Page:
HIPAA Authorization Form
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What is a HIPAA authorization form?
A HIPAA authorization form is a crucial form for healthcare providers, their business associates, and any other HIPAA-covered entities.
The HIPAA Privacy Rule instituted specific requirements for all uses and disclosures of health information. These requirements included strict rules for how health information can be disclosed, when it can be shared, and how it can be used.
Violating HIPAA can lead to significant legal and financial penalties for HIPAA-covered organizations. If a healthcare provider or associate needs to share health information about a patient for research or other reasons not covered under HIPAA, an authorization form can help.
The HIPAA guidelines prevent sharing information in many ways unless the patient grants the organization permission.
A HIPAA privacy authorization form is the simplest way to get that permission and keep it on record. A signed HIPAA authorization form protects healthcare organizations from costly legal penalties for actions taken during regular business activities.
Who needs to complete a HIPAA authorization form?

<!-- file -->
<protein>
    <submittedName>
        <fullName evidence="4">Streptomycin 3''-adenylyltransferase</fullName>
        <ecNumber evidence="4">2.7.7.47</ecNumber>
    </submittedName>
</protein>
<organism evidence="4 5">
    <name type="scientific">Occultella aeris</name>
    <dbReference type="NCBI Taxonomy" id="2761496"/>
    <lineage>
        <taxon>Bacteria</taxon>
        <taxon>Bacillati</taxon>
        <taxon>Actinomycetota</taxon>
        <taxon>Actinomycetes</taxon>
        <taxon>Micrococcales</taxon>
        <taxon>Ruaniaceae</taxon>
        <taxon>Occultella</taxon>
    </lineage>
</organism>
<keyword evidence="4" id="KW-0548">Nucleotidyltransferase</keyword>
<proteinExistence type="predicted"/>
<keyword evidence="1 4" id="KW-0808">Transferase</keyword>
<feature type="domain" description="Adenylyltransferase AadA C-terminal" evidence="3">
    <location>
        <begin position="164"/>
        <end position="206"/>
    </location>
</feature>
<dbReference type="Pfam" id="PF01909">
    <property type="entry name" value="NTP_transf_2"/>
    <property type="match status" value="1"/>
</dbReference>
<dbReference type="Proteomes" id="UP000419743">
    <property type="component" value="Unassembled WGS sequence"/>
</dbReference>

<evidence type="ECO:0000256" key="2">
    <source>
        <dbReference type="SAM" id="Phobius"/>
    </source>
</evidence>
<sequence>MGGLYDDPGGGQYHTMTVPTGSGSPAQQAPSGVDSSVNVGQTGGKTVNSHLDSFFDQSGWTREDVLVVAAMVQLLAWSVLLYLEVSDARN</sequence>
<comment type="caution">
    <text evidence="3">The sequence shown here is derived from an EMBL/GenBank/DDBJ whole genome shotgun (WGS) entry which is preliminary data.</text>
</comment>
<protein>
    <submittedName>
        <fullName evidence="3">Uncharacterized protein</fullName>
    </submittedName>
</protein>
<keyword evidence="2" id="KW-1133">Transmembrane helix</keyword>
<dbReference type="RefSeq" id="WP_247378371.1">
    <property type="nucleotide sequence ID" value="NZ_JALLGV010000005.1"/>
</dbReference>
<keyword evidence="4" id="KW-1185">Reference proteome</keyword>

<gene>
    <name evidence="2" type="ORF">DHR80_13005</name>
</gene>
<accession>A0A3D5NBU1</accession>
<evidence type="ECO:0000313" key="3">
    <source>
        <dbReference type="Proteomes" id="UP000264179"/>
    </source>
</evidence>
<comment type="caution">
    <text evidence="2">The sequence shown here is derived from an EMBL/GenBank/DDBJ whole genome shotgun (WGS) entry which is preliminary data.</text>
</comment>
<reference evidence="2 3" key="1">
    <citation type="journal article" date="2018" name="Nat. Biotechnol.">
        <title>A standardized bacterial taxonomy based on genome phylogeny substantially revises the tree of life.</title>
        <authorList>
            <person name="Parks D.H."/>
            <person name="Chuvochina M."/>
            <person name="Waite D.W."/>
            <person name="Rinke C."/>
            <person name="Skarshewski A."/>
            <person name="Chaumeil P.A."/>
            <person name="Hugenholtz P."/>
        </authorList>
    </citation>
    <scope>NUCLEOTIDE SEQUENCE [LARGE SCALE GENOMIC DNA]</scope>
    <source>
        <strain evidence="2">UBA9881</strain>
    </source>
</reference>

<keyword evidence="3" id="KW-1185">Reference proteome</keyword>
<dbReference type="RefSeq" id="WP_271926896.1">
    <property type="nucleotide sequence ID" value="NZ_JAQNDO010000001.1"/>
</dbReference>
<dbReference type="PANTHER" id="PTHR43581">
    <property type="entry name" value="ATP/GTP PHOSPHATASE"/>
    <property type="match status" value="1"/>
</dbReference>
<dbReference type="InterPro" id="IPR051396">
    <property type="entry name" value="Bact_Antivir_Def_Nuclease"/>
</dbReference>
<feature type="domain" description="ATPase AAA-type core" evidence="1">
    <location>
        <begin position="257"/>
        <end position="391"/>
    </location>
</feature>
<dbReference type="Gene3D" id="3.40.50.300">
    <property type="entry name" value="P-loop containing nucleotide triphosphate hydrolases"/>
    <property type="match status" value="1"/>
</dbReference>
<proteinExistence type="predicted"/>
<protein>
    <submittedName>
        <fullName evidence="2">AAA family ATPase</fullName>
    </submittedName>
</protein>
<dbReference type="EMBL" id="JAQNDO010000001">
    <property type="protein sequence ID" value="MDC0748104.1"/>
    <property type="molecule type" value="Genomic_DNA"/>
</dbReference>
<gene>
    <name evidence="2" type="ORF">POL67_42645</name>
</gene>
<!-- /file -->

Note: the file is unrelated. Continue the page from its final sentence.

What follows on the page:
Most people need to complete HIPAA request forms regularly. Many healthcare providers have people sign HIPAA privacy consent documents before they begin treatment.
Whenever a medical professional accepts a new patient, it’s good practice to have them sign a HIPAA release to minimize the risk of legal liability in the future.
Patients may complete the forms themselves if they are competent legal adults. If a patient has a legal caretaker or a power of attorney, that caretaker will need to sign the form for them instead.
What is a HIPAA authorization form used for?
Medical professionals in various fields will structure their HIPAA release of information authorization form differently depending on their exact needs.
However, the purpose of all HIPAA privacy authorization forms is the same: to allow healthcare providers to share health information about their patients in circumstances outside the narrow provisions of HIPAA.
Typical scenarios where sharing private health information requires a HIPAA consent form include:
- Research purposes
- Using patient recoveries in marketing materials
- Helping other family members make health decisions
The connecting thread is that none of these scenarios helps treat or bill the patient whose information is being shared. That’s why the HIPAA release is necessary.
What should a HIPAA authorization form include?
As a legal document, a general HIPAA authorization form needs to include some specific elements:
- A description of what private health information is covered by the form and how it will be shared.
- The identities of the people or groups who will be able to share the information.
- The identities of the people or groups who will be able to request the information.
- Why the information will be shared.
- An expiration date (“None” is a valid expiration date).
- An explanation of the individual’s right to revoke their authorization and any exceptions to that right.